I see a lot of movies over my summers, and I want to make it a habit to write down my thoughts on them all when my summer is over. Well, it’s long after summer and I haven’t written anything in a while, the reason for this is simple: That I’m lazy and unmotivated even when it comes to things I enjoy doing. It’s time for me to turn a new leaf! I’ll start by finally writing this post about my thoughts on these movies, something anyone still reading this definitely cares about.
With the release of Warner Bros’ Suicide Squad , and the marketing focus on a huge part of people’s interest in the film, the Joker and Harley Quinn’s relationship, there’s been a wave of the exact same sentiment repeated ad nauseam on social media, that this relationship is toxic and should not be endorsed on any level. Going on any social media platform and searching the words “Joker and Harley” invites an avalanche of people lecturing no one in particular to “Stop shipping these 2! It’s abusive!” or some variation of “When I see a person who ships those 2 I think they are TERRIBLE and get MAD!”. The phrase “shipping” refers to basically anything having to do with wanting two people to be in a romantic relationship with each other, it usually refers more to potential couples rather than established ones, but it has evolved into being more of a nebulous term for fictional couples (and sometimes even celebrity ones). The Joker and Harley Quinn relationship has become a particular point of interest because it is not a healthy relationship, it is an abusive one between two very dangerous people. The knee jerk reaction becomes outright rejection of it among several circles of the internet, to the point of intolerance of anyone who enjoys watching them together. But it’s in that where people are overlooking what so many people liked about the pair in the first place.
BoJack Horseman‘s third season ended with one impression that was painfully clear to me: BoJack can’t believably maintain the relationships he does any longer. It’ll be hard for him to be buddy-buddy with Todd again after Todd unloaded on his entire life the way he did. He can’t be close to Princess Carolyn again after the way he harshly fired her in her moment of need. It’ll be tough to buy that he’s still keeping the same network of people now that he’s convinced he’s poison to everyone he comes in contact with. There’s also the fact that everyone else he knows is going to be occupied with their own all-consuming plots of their own that don’t connect to BoJack’s story in any way.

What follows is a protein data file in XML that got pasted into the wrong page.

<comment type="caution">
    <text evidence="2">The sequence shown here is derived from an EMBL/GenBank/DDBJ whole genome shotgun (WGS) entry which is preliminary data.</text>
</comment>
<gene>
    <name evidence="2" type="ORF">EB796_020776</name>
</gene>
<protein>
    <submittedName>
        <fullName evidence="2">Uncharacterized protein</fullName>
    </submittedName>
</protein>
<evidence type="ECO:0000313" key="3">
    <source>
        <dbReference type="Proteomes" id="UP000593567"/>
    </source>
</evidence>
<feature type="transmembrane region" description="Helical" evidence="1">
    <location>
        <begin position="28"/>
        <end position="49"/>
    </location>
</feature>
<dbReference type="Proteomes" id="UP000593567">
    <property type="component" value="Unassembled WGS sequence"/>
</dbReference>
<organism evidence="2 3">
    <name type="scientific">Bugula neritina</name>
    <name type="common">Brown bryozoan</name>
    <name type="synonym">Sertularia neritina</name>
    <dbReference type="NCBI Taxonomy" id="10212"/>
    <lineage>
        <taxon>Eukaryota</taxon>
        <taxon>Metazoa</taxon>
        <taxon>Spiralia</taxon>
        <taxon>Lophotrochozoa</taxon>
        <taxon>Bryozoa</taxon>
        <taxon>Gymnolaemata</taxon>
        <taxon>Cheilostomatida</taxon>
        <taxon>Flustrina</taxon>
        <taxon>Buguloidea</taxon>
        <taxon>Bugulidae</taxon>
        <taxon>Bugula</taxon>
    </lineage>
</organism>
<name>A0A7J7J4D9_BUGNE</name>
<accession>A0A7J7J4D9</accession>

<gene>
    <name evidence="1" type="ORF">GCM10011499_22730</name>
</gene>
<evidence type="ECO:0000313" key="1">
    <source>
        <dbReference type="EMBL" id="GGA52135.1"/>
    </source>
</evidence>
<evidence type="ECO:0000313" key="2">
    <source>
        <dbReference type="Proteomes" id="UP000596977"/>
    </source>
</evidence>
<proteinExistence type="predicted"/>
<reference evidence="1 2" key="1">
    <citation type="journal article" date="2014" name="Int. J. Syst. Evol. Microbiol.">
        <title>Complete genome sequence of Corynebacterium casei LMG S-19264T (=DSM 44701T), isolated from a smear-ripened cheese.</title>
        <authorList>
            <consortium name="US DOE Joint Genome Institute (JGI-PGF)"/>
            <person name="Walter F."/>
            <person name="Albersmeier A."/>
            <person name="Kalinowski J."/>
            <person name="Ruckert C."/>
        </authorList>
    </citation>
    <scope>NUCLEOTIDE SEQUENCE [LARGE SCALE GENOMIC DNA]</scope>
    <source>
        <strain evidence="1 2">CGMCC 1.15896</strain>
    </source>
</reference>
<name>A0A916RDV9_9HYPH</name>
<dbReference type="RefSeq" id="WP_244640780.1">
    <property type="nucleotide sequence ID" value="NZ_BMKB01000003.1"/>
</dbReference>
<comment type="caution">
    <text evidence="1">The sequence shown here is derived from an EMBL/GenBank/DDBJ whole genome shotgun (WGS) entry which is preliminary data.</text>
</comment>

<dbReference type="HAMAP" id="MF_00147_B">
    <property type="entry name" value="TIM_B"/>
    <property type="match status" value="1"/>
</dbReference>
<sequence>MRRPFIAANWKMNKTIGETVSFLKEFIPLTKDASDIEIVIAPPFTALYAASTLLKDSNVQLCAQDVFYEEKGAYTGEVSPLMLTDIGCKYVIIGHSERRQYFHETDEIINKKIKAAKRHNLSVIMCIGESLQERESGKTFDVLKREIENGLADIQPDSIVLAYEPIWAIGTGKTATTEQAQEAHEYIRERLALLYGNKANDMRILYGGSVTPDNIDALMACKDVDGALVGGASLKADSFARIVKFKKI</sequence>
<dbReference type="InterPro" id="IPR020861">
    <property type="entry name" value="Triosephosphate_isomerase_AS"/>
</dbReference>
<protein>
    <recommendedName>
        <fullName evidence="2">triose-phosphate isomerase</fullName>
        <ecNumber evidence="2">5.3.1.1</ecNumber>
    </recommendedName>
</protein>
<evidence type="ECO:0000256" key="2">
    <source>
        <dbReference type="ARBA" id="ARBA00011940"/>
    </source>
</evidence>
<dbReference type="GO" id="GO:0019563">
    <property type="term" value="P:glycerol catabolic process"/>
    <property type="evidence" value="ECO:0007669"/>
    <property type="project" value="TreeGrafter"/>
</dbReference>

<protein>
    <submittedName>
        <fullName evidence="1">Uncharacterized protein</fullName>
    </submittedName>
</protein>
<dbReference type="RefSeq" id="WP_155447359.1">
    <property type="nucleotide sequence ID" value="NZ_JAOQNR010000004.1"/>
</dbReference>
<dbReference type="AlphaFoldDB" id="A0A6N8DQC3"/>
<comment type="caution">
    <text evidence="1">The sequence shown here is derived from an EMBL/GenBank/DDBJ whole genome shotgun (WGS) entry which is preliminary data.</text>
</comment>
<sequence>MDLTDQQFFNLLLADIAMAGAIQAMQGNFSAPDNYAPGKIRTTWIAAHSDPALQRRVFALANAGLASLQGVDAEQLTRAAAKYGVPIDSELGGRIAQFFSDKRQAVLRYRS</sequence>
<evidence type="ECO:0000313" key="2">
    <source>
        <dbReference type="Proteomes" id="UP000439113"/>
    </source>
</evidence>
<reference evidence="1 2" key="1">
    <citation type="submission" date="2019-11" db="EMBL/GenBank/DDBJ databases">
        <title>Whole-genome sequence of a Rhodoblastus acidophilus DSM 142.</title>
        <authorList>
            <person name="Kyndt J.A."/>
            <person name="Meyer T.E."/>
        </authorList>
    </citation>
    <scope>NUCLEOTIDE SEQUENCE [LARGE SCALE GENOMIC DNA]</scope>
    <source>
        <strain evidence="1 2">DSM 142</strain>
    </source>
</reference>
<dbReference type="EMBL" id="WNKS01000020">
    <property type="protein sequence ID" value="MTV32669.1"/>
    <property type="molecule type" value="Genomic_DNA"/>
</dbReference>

Today I’m here to levy serious accusations of plagiarism and thievery at Joss Whedon, David Greenwalt, and company. In the midst of taking a shower, I was struck with a horrifying truth, almost as if I were a tree in the middle of a thunderstorm. This truth is burning away at me right now just as this hypothetical tree would be. The truth of Winifred “Fred” Burkle from Angel being a direct rip-off of the Library Kid from Recess. I mean, it’s so obvious once you think about it, and because the team behind Angel was able to get away with this creative theft for so long, I am as frustrated as I am baffled. How dare they try to pass off Disney’s work as their own? I’m getting ahead of myself here, but hear me out.
Rick and Morty is funny. It’s really a show that can be anything, with characters that can go anywhere, and be in any story, but at its core it is really, really funny. It’s science fiction comedy pushed to its very limit, all fueled by the (probably unhinged) mind of Justin Roiland and tempered by the steady hand and experience of Dan Harmon (the man behind Community). The result is a half hour of insanity, hilarity, darkness, and a surprising amount of heart starring a brilliant and amoral scientist and his painfully average grandson. Even though it borrows and pays homage to so many other pieces of pop-culture history, Rick and Morty is a show like no other, and is currently my favourite one airing on TV. Here are 5 hilarious moments from the show that help illustrate the brilliance of its humour.
*Be warned, there are some “joke spoilers” here*